“I feel like you have found home,” my friend responded to my Instagram story. Oh, if only I could call this majestic scene of my cousin’s cliff side manor home.
Where is home, though? This question has haunted me for years; I’m sort of everywhere and nowhere all at once. My things are in Missouri with the greatest mommy in the whole wide world, attached to a permanent address for all official purposes. But even before this new gig, I was rarely home by design. That’s ok— I’ve been a self-proclaimed vagabond long before this bout. I spent more of my adult life in Seattle than anywhere else, pandemic notwithstanding, and I feel more connected with the Pacific Northwest as a whole.
The plan had been to save some money for a down payment and eventually move to Missoula, Montana where my grandparents and a smattering of other family live. The draw of Montana isn’t hard to process; Big Sky country is increasingly popular, and Missoula has a darling hippy vibe. And, much to my dismay, this has been reflected in property values. The real estate market everywhere is nuts, and I was naïve to think that this would be an easy foray into homeownership.
I’ve decided to suspend my housing endeavor, only because I simply can’t afford it. That’s embarrassing and frustrating all in the same. I want to be somewhere. I’m not asking for a McMansion or a sprawling estate— I just want a cute dwelling, one to put my dumb little trinkets and perhaps have a guest or two stay. Lord knows over the course of the past decade, I’ve mooched off benevolent friends, sleeping on couches or occupying extra rooms. I only wanted to return the favor, and now it’s exceedingly out of reach. I feel indebted and ashamed that I cannot give back in the way that has been graciously extended to me.
I’m also in that weird spot where I don’t want to pay rent anymore—I want my money to go toward something useful, particularly when I’m not home half the month. It would be a different story if I had a 9 to 5 and utilized the space, but I was not destined for that. When I envision my future, I still see myself being nomadic, perhaps leading an intercontinental lifestyle (preferably north of 47º of latitude).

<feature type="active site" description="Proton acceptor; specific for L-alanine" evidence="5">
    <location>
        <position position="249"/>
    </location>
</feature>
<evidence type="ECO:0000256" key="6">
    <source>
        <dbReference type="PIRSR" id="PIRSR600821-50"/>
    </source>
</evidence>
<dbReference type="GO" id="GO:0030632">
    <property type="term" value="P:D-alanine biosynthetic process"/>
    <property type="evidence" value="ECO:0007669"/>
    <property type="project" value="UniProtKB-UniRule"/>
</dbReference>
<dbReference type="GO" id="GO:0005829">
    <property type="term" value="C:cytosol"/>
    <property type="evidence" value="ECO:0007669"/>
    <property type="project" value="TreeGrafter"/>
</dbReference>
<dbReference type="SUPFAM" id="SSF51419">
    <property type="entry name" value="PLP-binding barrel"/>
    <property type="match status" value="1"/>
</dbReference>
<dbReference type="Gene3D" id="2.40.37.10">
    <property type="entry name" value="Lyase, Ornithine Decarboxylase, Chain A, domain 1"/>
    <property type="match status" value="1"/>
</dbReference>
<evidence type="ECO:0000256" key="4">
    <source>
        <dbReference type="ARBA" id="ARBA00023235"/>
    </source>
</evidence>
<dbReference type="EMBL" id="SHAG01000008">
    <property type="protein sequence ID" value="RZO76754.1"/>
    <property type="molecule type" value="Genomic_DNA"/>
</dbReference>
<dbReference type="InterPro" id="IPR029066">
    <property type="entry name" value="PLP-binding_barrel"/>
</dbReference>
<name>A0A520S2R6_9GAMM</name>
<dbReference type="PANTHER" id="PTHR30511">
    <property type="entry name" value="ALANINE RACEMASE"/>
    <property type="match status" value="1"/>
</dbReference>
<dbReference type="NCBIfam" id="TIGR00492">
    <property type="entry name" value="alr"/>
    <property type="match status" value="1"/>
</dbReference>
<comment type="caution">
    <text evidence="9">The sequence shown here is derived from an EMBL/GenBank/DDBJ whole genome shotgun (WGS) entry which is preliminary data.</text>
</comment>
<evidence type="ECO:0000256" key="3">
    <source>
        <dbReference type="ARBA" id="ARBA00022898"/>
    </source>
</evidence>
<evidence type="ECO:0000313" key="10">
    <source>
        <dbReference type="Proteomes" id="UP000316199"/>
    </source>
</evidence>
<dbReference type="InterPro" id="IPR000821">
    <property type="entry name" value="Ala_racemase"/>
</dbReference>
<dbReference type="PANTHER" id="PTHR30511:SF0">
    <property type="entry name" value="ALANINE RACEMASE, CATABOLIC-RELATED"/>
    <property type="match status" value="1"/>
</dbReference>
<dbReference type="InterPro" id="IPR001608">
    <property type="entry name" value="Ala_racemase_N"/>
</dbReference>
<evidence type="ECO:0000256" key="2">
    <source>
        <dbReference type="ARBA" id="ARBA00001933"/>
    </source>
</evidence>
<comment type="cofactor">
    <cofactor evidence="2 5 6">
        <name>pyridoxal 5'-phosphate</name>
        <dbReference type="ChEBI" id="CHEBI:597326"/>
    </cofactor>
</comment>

Rewind a bit to my time in Sweden. I had hours upon hours to gaze at the sea, and something called on me to jump in. I’m bizarre, I know. But I’ve heard of ice baths for a long time, and their supposed health benefits seemed helpful— a reduction in anxiety and depression, plus a circulatory system shock. So what the hell. Why not.
I eyed it for a few days. Of course, I was nervous— about the cold, about walking down a treacherous slope, about how deep it was, about the current washing me away, about swimming back to shore, and well, about the walk back up the cliff with slippery shoes.
But then I did it. And my body panicked as I plunged and resurfaced. I was gasping for air, swallowed some sea water, but I begged myself to give it a second. And then another. And then another. The ladder to the dock was right there, and I regained control of my breathing. “Ok. Ok.” I told myself. All the sensations, my skin tingling, my heart racing, came into view: surrendering isn’t so much giving up, but more of letting go.
While I’m bummed to put Montana on hold for the moment, I’m open to other possibilities. I still just want to be somewhere, though, and put some roots down; cultivating community (that isn’t online) is far more difficult when one is continually on the road. And this is the life I’ve chosen, let’s be clear, but I’d like to find the middle ground of being in one place and being all over the place— how easy it would be to dissolve into the ether that is this job.
I even floated for a bit, just to see if I could stand it. The water couldn’t have been more than 45ºF, as the summer sun hadn’t had time to heat it up. This Baptism by Baltic was a lesson in ceremony, that anything can have an applied meaning. On the outside, I looked like a lunatic jumping into the sea, but internally it was washing me with a renewed spirit— to let go into the unknown and, eventually come back. I’ll come home someday.